Free Radical Biomedicine: Principles, Clinical Correlations, and Methodologies

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Free radicals and related reactive species, including reactive oxygen and nitrogen species (ROS/RNS) play a critical role in the pathophysiological processes of various human diseases, including ...
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Free Radicals and Related Reactive Species in Cardiovascular Diseases

Pp. 94-112 (19)

Y. Robert Li


There is substantial evidence supporting that oxidative stress plays a causal role in the pathophysiology of various cardiovascular diseases in animal models. These include hypertension, atherosclerosis, myocardial ischemia-reperfusion injury, heart failure, cardiac arrhythmias, and cardiotoxicity induced by certain drugs and environmental toxicants. A number of cellular sources of reactive oxygen and nitrogen species (ROS/RNS) are identified in cardiovascular tissues, including NAD(P)H oxidases, xanthine oxidoreductase, mitochondrial electron transport chain, uncoupled endothelial nitric oxide synthase, lipoxygenases, and cytochrome P450 system. Augmented formation of ROS/RNS from these sources results in cardiovascular injury via various mechanisms. Suppression of the augmented formation of ROS/RNS by overexpression of endogenous antioxidants or administration of exogenous antioxidants attenuates the severity of cardiovascular diseases in animal models. In contrast to animal studies, large scale clinical trials on using antioxidant vitamin supplements (mainly vitamin E) in general populations for the intervention of human cardiovascular diseases have been disappointing. Possible reasons for the negative results include the doses and forms of the vitamins used, the time-window of intervention, and the general populations included in the trials. In this context, multiple small clinical trials in selected patients with unusual oxidative stress show the benefits for antioxidant therapies in human cardiovascular diseases. Future studies should focus on the development of more effective antioxidants and testing their effectiveness in well-designed clinical trials.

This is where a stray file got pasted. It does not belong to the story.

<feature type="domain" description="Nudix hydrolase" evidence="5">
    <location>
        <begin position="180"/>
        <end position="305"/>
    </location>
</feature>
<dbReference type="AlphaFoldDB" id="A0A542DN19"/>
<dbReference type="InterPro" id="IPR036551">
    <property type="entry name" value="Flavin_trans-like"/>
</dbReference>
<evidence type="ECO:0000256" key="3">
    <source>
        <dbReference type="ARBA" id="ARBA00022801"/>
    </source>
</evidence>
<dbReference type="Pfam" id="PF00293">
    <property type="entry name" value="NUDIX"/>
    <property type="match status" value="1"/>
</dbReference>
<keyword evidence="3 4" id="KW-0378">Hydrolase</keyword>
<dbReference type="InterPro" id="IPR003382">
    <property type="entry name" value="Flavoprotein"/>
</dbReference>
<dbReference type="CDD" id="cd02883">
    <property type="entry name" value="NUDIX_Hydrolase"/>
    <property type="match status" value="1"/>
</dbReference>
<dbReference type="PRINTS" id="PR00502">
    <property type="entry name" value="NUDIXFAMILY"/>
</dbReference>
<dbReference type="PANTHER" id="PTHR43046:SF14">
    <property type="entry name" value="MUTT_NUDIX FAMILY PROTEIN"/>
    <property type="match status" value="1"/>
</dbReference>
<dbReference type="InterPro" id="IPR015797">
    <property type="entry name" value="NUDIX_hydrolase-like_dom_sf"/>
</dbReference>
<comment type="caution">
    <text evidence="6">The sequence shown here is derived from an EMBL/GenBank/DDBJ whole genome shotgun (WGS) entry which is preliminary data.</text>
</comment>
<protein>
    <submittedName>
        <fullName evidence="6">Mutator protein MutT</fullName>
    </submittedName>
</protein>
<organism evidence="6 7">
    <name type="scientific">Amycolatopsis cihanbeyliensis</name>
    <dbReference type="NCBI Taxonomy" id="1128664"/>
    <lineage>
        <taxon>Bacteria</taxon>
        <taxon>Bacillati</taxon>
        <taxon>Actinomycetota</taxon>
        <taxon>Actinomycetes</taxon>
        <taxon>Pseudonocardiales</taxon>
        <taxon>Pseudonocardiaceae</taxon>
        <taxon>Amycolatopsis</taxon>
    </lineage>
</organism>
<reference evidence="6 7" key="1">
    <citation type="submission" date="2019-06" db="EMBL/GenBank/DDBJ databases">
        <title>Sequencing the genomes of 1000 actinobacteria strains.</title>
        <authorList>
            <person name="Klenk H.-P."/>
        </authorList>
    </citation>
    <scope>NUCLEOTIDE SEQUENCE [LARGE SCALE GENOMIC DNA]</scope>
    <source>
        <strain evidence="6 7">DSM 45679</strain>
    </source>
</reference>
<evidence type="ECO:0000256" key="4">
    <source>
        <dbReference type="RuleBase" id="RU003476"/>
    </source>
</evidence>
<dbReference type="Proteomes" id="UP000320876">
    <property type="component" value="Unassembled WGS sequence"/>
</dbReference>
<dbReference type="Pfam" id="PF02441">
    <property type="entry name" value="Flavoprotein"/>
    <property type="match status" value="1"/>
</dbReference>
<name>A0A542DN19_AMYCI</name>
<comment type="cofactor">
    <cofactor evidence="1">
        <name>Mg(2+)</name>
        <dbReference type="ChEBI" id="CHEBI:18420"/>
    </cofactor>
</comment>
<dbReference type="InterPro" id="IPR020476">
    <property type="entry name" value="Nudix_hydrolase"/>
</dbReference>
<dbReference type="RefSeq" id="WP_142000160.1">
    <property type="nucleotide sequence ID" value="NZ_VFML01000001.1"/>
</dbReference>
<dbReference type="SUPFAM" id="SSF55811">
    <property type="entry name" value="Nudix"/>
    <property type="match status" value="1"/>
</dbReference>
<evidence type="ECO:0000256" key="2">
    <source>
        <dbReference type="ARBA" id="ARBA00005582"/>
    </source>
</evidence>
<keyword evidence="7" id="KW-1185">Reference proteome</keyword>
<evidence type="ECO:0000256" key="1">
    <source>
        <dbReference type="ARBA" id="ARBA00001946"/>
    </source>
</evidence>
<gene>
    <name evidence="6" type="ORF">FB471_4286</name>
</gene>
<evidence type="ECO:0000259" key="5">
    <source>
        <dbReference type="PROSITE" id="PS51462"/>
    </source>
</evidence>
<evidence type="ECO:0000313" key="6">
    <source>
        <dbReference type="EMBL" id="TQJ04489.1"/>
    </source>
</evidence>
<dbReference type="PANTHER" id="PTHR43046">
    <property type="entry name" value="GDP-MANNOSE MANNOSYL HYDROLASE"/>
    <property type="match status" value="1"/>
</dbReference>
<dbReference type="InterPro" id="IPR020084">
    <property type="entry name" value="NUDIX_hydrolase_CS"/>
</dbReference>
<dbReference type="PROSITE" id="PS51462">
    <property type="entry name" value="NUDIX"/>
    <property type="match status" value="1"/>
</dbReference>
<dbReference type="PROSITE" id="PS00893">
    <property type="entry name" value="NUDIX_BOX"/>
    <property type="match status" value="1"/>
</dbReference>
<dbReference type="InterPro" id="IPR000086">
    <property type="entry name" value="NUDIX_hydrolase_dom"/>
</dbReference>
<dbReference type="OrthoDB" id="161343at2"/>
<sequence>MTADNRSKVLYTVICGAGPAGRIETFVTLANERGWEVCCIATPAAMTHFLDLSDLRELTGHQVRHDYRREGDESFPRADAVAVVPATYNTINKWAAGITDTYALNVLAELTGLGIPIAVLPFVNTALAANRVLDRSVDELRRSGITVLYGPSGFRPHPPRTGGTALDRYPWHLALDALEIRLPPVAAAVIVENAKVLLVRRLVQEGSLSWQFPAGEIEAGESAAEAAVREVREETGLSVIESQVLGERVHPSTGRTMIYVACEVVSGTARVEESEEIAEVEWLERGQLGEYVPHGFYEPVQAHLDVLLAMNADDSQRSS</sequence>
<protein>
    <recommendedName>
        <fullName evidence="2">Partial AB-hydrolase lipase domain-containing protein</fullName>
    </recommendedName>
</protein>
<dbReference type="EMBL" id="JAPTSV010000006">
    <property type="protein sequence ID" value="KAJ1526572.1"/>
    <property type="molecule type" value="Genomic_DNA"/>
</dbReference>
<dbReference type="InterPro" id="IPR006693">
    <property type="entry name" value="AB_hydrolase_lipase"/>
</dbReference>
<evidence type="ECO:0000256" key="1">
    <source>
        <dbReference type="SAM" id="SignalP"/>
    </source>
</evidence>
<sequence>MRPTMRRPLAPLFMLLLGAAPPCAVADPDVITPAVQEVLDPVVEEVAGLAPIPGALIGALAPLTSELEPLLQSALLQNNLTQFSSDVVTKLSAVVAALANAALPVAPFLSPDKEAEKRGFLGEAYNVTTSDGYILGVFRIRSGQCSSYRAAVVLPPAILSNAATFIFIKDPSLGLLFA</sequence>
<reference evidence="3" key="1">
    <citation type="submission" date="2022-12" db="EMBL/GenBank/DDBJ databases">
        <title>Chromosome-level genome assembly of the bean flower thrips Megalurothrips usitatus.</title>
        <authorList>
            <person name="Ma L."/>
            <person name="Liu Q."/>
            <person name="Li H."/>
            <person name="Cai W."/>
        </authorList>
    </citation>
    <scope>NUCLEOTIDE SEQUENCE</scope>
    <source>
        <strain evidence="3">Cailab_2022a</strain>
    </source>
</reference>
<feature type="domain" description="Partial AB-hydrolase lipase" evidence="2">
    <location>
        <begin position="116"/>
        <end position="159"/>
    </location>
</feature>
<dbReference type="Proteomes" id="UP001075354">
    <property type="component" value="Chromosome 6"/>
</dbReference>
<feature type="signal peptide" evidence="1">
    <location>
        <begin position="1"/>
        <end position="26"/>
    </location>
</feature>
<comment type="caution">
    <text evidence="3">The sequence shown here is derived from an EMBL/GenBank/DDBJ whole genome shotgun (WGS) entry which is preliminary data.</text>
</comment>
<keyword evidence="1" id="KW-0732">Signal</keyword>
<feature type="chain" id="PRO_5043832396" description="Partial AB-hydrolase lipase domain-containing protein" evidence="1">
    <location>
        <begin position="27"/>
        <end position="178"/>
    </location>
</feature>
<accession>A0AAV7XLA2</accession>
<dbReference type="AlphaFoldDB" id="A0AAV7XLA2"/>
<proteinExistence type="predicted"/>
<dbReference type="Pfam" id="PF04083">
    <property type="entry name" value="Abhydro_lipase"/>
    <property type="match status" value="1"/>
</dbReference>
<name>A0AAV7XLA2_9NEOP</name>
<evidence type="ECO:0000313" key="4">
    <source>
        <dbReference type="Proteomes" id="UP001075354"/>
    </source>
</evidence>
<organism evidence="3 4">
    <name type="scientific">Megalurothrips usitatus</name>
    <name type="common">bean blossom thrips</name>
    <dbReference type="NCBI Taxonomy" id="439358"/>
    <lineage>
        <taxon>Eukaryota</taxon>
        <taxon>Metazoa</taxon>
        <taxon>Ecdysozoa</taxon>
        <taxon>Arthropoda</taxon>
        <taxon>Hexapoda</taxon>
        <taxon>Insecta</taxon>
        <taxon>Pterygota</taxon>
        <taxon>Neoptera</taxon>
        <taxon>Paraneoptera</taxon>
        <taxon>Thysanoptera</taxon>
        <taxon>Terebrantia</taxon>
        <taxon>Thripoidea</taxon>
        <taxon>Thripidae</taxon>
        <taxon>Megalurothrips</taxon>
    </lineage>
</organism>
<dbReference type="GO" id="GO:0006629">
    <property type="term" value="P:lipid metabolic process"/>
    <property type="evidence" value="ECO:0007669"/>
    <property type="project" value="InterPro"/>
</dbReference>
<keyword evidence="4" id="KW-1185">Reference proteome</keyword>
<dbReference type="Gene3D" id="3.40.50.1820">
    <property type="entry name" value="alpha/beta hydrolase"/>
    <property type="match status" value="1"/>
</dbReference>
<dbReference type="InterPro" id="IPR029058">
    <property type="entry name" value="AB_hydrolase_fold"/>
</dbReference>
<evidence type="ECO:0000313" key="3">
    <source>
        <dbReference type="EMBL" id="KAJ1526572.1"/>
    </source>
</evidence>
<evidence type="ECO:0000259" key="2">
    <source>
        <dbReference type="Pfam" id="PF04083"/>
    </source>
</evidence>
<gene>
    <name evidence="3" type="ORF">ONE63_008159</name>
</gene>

Antioxidant intervention, Atherosclerosis, Cardiac arrhythmia, Cardiotoxicity, Cardiovascular diseases, Heart failure, Hypertension, Myocardial ischemia-reperfusion injury, Oxidative stress, Reactive nitrogen species, Reactive oxygen species.


Virginia Tech Corporate Research Center Blacksburg, Virginia USA